Meccano was founded in Liverpool by Frank Hornby in 1901 and was to become one of Britain’s most important toy-makers in the 20th Century.
Initially called ‘Mechanics Made Easy’, the early pre-World War I construction sets (known as ‘outfits’) were made of simple, unpainted steel strips, followed by a nickel-plated version in 1908, which could be constructed into a variety of models.
By 1910, after a name change to the more snappy Meccano, Hornby’s system was well-established and toy shops were able to offer a range of seven kits.
Starting at a modest three shillings and sixpence, sets went up to a princely six guineas – a month’s wages for many working-class folk. Components became more sophisticated too, with angle girders and polished brass wheels in addition to the nickel-plated strips.
The guiding principle behind Meccano was that a boy would progress from one set to the next by purchasing ‘accessory outfits’. Thus, a boy who started with Set No. 3 could then buy Set No. 3A – which converted his set into a No. 4, and so on.
It is a system that has remained unchanged throughout Meccano’s hundred-plus-year history.
In 1926 the first sets in red and green were produced. During the 1930s the range of outfits was extended to include car and aeroplane sets. From 1934 to 1940 the early type red and green finish was replaced by blue and gold.
The quality of Meccano construction outfits was very high and care was taken to include all the necessary tools and equipment in each set.
Up and down the British Isles, boys gathered in ‘Meccano clubs’ constructing vast models of awesome complexity. We’re talking major erections (oo-er missus!), like models of Jodrell Bank Radio Telescope.
While ‘strip down and rebuild’ universality was one of Meccano’s main selling points, some of the constructions were so magnificent that many boys wanted to keep and show off the models they’d made. Those who chose to display rather than dismantle could find plenty of accessories with which to customise their creations.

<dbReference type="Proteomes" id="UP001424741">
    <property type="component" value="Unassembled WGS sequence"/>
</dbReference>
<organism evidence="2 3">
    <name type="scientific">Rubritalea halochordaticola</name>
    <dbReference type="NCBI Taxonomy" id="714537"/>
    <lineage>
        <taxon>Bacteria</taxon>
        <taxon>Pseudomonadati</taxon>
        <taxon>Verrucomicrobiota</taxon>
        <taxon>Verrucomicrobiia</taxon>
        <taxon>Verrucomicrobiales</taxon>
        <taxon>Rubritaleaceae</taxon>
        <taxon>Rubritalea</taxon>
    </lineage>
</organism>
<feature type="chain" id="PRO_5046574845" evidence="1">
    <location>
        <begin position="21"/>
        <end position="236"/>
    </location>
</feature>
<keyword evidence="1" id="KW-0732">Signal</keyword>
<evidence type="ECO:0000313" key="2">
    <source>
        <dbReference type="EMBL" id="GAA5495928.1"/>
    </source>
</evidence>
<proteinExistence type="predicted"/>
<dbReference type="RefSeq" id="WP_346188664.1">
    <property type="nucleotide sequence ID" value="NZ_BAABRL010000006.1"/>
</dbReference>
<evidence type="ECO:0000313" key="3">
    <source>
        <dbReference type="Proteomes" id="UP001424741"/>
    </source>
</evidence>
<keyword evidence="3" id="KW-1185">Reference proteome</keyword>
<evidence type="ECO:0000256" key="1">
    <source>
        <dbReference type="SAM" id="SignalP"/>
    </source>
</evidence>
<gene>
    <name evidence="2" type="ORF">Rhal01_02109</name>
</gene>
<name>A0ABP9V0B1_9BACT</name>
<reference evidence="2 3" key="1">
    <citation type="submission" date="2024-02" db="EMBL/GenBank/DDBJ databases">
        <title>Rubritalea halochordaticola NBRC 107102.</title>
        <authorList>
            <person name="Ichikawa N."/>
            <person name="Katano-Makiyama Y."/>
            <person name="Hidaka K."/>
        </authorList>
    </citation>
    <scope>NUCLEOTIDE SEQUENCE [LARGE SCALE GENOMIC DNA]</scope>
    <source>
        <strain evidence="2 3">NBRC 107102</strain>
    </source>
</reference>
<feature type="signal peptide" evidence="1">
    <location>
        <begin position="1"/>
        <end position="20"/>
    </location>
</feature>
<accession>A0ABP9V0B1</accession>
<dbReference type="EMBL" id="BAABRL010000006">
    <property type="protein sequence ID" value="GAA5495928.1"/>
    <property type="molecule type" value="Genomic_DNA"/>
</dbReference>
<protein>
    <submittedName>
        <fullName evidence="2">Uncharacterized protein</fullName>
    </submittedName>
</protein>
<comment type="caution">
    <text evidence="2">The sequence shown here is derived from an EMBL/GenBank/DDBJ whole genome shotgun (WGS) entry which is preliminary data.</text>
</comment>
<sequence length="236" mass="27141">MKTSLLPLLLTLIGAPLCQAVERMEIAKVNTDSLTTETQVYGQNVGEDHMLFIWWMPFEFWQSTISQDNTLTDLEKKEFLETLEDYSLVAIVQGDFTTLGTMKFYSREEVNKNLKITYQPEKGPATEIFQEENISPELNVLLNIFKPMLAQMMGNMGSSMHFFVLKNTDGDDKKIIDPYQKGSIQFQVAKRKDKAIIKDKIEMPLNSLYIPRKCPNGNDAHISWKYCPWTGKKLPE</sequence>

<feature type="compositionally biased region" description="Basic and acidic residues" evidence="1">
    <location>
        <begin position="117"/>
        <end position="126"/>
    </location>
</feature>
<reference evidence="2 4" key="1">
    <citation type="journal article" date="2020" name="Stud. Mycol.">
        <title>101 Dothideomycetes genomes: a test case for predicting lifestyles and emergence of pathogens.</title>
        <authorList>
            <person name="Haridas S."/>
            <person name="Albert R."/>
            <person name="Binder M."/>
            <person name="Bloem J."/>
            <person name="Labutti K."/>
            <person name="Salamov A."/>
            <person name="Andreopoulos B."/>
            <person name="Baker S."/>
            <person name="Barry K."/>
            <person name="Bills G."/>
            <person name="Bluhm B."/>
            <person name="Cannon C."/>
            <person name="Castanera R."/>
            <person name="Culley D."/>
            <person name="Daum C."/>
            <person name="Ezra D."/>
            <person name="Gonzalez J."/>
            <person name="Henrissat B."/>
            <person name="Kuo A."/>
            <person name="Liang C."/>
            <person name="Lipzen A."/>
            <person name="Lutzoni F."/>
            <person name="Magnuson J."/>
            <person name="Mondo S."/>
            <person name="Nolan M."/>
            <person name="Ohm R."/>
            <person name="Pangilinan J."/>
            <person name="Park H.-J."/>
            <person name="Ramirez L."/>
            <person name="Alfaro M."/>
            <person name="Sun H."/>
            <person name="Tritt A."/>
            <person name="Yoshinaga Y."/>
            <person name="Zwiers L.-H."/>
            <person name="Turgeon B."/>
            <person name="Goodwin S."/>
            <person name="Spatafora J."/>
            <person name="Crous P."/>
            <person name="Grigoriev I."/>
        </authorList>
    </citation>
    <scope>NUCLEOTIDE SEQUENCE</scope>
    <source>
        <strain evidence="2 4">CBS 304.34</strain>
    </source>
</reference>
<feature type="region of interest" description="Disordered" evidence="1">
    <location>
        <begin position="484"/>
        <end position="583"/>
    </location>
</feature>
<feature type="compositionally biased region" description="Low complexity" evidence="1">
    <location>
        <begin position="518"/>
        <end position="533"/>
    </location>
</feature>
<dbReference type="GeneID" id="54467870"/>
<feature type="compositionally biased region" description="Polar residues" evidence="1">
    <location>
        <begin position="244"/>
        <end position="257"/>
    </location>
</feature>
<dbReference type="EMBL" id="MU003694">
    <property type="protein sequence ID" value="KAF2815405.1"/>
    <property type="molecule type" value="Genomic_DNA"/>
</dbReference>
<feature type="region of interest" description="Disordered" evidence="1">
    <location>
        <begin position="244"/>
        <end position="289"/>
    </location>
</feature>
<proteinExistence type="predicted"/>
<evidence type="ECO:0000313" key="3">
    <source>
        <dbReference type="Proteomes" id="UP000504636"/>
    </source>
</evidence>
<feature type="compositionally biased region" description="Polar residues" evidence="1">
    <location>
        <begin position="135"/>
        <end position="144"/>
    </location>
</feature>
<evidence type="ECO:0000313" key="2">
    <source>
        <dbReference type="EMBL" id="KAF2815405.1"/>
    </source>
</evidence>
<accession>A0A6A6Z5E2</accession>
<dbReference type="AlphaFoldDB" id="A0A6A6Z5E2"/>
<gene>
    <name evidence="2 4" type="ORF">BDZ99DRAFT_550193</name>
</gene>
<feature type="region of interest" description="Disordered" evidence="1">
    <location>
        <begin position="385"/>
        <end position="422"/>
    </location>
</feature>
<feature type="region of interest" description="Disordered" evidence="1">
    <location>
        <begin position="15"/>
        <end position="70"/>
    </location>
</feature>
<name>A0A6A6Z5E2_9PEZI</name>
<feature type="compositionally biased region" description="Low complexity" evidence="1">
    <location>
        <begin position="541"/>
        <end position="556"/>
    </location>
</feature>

For the Meccano cruise liner, for instance, toyshops could offer an astonishing array of funnels, all decked out in the colours of P&O, Blue Star, Cunard, Ellerman, Holland-Afrika – or any of 23 other Merchant Navy liveries.
By the time of Frank Hornby’s death in September 1936, Meccano had developed from a one-man business in a tiny home workshop into a huge international company. The Meccano Boy – “so happy, so infectious that all boys love me and smile with sheer joy when they see me” – had become an icon of childhood and his praises were sung by a succession of copywriters.
Production came to a standstill during World War II when the manufacturing of metal toys was banned by the British government and the Meccano factory was turned over to war duties. Products held in stock were sold until 1943 after which the sale of all metal toys was prohibited.
After the war, the production of Meccano slowly returned to normal with the winners of model building competitions now receiving the grand sum of £1,000. But by the late 1950s, other popular toys were providing stiff competition for Meccano.
Lines Brothers – also the manufacturers of Tri-ang Toys – took over Meccano in 1964 and seven years later, ownership switched once again, this time to the Airfix Group. Unfortunately, the recession hit the British toy industry hard in the 1970s, eventually forcing Meccano into receivership in 1979, ending 78 years of Meccano production in Liverpool.
In 1981, Airfix products was purchased by the General Mills Toy Group (USA) who already owned Meccano France. Production was continued at a factory in Calais where Meccano is still made today – with some production also taking place in China.